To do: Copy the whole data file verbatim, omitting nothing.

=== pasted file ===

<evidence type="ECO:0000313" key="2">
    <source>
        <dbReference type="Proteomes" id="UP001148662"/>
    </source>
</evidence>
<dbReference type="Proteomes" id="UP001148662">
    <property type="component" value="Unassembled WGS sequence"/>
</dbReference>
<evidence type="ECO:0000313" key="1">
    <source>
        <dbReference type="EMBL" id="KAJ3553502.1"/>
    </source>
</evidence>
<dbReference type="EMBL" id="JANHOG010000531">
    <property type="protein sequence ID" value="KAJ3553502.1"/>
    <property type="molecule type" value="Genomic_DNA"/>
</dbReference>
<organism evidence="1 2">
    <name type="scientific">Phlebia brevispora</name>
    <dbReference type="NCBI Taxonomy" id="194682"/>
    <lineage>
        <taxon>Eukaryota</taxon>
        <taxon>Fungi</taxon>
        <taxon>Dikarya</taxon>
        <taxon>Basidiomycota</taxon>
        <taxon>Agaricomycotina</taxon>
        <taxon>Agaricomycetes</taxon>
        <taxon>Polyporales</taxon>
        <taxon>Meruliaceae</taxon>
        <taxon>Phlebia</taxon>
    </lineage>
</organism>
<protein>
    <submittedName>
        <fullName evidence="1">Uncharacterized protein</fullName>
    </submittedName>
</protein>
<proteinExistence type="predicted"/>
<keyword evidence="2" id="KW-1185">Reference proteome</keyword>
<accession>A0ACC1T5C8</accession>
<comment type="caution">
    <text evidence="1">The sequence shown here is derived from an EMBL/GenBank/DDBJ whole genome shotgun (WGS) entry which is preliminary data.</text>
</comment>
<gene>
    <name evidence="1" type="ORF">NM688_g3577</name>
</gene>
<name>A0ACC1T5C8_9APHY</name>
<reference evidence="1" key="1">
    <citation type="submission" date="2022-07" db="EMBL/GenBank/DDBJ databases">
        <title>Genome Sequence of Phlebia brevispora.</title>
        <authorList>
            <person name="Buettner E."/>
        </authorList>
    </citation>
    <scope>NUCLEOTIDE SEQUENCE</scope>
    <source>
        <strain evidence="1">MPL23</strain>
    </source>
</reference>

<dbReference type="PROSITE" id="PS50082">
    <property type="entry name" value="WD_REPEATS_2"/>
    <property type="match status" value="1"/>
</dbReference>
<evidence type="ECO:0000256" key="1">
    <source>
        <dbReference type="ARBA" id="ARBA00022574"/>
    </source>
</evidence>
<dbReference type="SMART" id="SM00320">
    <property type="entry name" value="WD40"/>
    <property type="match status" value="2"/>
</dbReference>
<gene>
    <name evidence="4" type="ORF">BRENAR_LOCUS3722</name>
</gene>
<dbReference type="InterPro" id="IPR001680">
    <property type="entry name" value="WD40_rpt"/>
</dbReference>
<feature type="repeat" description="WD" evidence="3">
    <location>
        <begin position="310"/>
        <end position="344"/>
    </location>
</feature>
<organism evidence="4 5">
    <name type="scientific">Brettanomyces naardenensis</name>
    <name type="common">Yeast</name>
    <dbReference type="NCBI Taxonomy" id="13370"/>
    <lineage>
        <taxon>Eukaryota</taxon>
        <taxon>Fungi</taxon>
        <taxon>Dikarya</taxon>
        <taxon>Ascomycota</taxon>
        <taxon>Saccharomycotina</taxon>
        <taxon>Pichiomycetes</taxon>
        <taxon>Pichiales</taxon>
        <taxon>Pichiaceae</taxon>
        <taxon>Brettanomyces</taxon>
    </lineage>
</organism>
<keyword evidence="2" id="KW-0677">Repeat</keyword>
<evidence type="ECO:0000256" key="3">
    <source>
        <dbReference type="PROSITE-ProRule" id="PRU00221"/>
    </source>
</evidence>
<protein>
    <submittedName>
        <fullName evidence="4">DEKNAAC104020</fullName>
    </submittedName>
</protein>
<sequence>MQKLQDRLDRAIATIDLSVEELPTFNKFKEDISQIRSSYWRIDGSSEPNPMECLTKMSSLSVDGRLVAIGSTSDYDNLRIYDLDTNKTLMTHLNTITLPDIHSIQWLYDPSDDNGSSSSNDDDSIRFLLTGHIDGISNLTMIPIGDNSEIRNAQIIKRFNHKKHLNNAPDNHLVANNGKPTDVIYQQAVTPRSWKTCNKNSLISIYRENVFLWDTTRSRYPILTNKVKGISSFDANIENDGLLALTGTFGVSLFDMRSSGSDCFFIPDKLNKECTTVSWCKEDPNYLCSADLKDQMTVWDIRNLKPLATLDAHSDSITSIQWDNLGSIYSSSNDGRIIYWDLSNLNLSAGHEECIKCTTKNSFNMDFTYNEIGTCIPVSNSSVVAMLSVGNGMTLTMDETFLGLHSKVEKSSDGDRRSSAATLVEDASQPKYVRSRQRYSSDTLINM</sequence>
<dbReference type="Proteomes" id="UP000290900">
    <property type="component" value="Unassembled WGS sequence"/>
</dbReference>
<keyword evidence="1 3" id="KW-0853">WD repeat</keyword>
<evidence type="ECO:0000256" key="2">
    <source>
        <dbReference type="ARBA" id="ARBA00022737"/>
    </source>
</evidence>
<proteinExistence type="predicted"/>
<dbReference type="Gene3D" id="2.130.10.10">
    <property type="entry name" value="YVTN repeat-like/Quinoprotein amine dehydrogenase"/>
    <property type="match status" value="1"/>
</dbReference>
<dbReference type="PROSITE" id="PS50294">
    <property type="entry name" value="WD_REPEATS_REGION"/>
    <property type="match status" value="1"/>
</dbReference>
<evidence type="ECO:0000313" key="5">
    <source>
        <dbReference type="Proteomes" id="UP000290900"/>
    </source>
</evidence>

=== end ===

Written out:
<evidence type="ECO:0000313" key="2">
    <source>
        <dbReference type="Proteomes" id="UP001148662"/>
    </source>
</evidence>
<dbReference type="Proteomes" id="UP001148662">
    <property type="component" value="Unassembled WGS sequence"/>
</dbReference>
<evidence type="ECO:0000313" key="1">
    <source>
        <dbReference type="EMBL" id="KAJ3553502.1"/>
    </source>
</evidence>
<dbReference type="EMBL" id="JANHOG010000531">
    <property type="protein sequence ID" value="KAJ3553502.1"/>
    <property type="molecule type" value="Genomic_DNA"/>
</dbReference>
<organism evidence="1 2">
    <name type="scientific">Phlebia brevispora</name>
    <dbReference type="NCBI Taxonomy" id="194682"/>
    <lineage>
        <taxon>Eukaryota</taxon>
        <taxon>Fungi</taxon>
        <taxon>Dikarya</taxon>
        <taxon>Basidiomycota</taxon>
        <taxon>Agaricomycotina</taxon>
        <taxon>Agaricomycetes</taxon>
        <taxon>Polyporales</taxon>
        <taxon>Meruliaceae</taxon>
        <taxon>Phlebia</taxon>
    </lineage>
</organism>
<protein>
    <submittedName>
        <fullName evidence="1">Uncharacterized protein</fullName>
    </submittedName>
</protein>
<proteinExistence type="predicted"/>
<keyword evidence="2" id="KW-1185">Reference proteome</keyword>
<accession>A0ACC1T5C8</accession>
<comment type="caution">
    <text evidence="1">The sequence shown here is derived from an EMBL/GenBank/DDBJ whole genome shotgun (WGS) entry which is preliminary data.</text>
</comment>
<gene>
    <name evidence="1" type="ORF">NM688_g3577</name>
</gene>
<name>A0ACC1T5C8_9APHY</name>
<reference evidence="1" key="1">
    <citation type="submission" date="2022-07" db="EMBL/GenBank/DDBJ databases">
        <title>Genome Sequence of Phlebia brevispora.</title>
        <authorList>
            <person name="Buettner E."/>
        </authorList>
    </citation>
    <scope>NUCLEOTIDE SEQUENCE</scope>
    <source>
        <strain evidence="1">MPL23</strain>
    </source>
</reference>

<dbReference type="PROSITE" id="PS50082">
    <property type="entry name" value="WD_REPEATS_2"/>
    <property type="match status" value="1"/>
</dbReference>
<evidence type="ECO:0000256" key="1">
    <source>
        <dbReference type="ARBA" id="ARBA00022574"/>
    </source>
</evidence>
<dbReference type="SMART" id="SM00320">
    <property type="entry name" value="WD40"/>
    <property type="match status" value="2"/>
</dbReference>
<gene>
    <name evidence="4" type="ORF">BRENAR_LOCUS3722</name>
</gene>
<dbReference type="InterPro" id="IPR001680">
    <property type="entry name" value="WD40_rpt"/>
</dbReference>
<feature type="repeat" description="WD" evidence="3">
    <location>
        <begin position="310"/>
        <end position="344"/>
    </location>
</feature>
<organism evidence="4 5">
    <name type="scientific">Brettanomyces naardenensis</name>
    <name type="common">Yeast</name>
    <dbReference type="NCBI Taxonomy" id="13370"/>
    <lineage>
        <taxon>Eukaryota</taxon>
        <taxon>Fungi</taxon>
        <taxon>Dikarya</taxon>
        <taxon>Ascomycota</taxon>
        <taxon>Saccharomycotina</taxon>
        <taxon>Pichiomycetes</taxon>
        <taxon>Pichiales</taxon>
        <taxon>Pichiaceae</taxon>
        <taxon>Brettanomyces</taxon>
    </lineage>
</organism>
<keyword evidence="2" id="KW-0677">Repeat</keyword>
<evidence type="ECO:0000256" key="3">
    <source>
        <dbReference type="PROSITE-ProRule" id="PRU00221"/>
    </source>
</evidence>
<protein>
    <submittedName>
        <fullName evidence="4">DEKNAAC104020</fullName>
    </submittedName>
</protein>
<sequence>MQKLQDRLDRAIATIDLSVEELPTFNKFKEDISQIRSSYWRIDGSSEPNPMECLTKMSSLSVDGRLVAIGSTSDYDNLRIYDLDTNKTLMTHLNTITLPDIHSIQWLYDPSDDNGSSSSNDDDSIRFLLTGHIDGISNLTMIPIGDNSEIRNAQIIKRFNHKKHLNNAPDNHLVANNGKPTDVIYQQAVTPRSWKTCNKNSLISIYRENVFLWDTTRSRYPILTNKVKGISSFDANIENDGLLALTGTFGVSLFDMRSSGSDCFFIPDKLNKECTTVSWCKEDPNYLCSADLKDQMTVWDIRNLKPLATLDAHSDSITSIQWDNLGSIYSSSNDGRIIYWDLSNLNLSAGHEECIKCTTKNSFNMDFTYNEIGTCIPVSNSSVVAMLSVGNGMTLTMDETFLGLHSKVEKSSDGDRRSSAATLVEDASQPKYVRSRQRYSSDTLINM</sequence>
<dbReference type="Proteomes" id="UP000290900">
    <property type="component" value="Unassembled WGS sequence"/>
</dbReference>
<keyword evidence="1 3" id="KW-0853">WD repeat</keyword>
<evidence type="ECO:0000256" key="2">
    <source>
        <dbReference type="ARBA" id="ARBA00022737"/>
    </source>
</evidence>
<proteinExistence type="predicted"/>
<dbReference type="Gene3D" id="2.130.10.10">
    <property type="entry name" value="YVTN repeat-like/Quinoprotein amine dehydrogenase"/>
    <property type="match status" value="1"/>
</dbReference>
<dbReference type="PROSITE" id="PS50294">
    <property type="entry name" value="WD_REPEATS_REGION"/>
    <property type="match status" value="1"/>
</dbReference>
<evidence type="ECO:0000313" key="5">
    <source>
        <dbReference type="Proteomes" id="UP000290900"/>
    </source>
</evidence>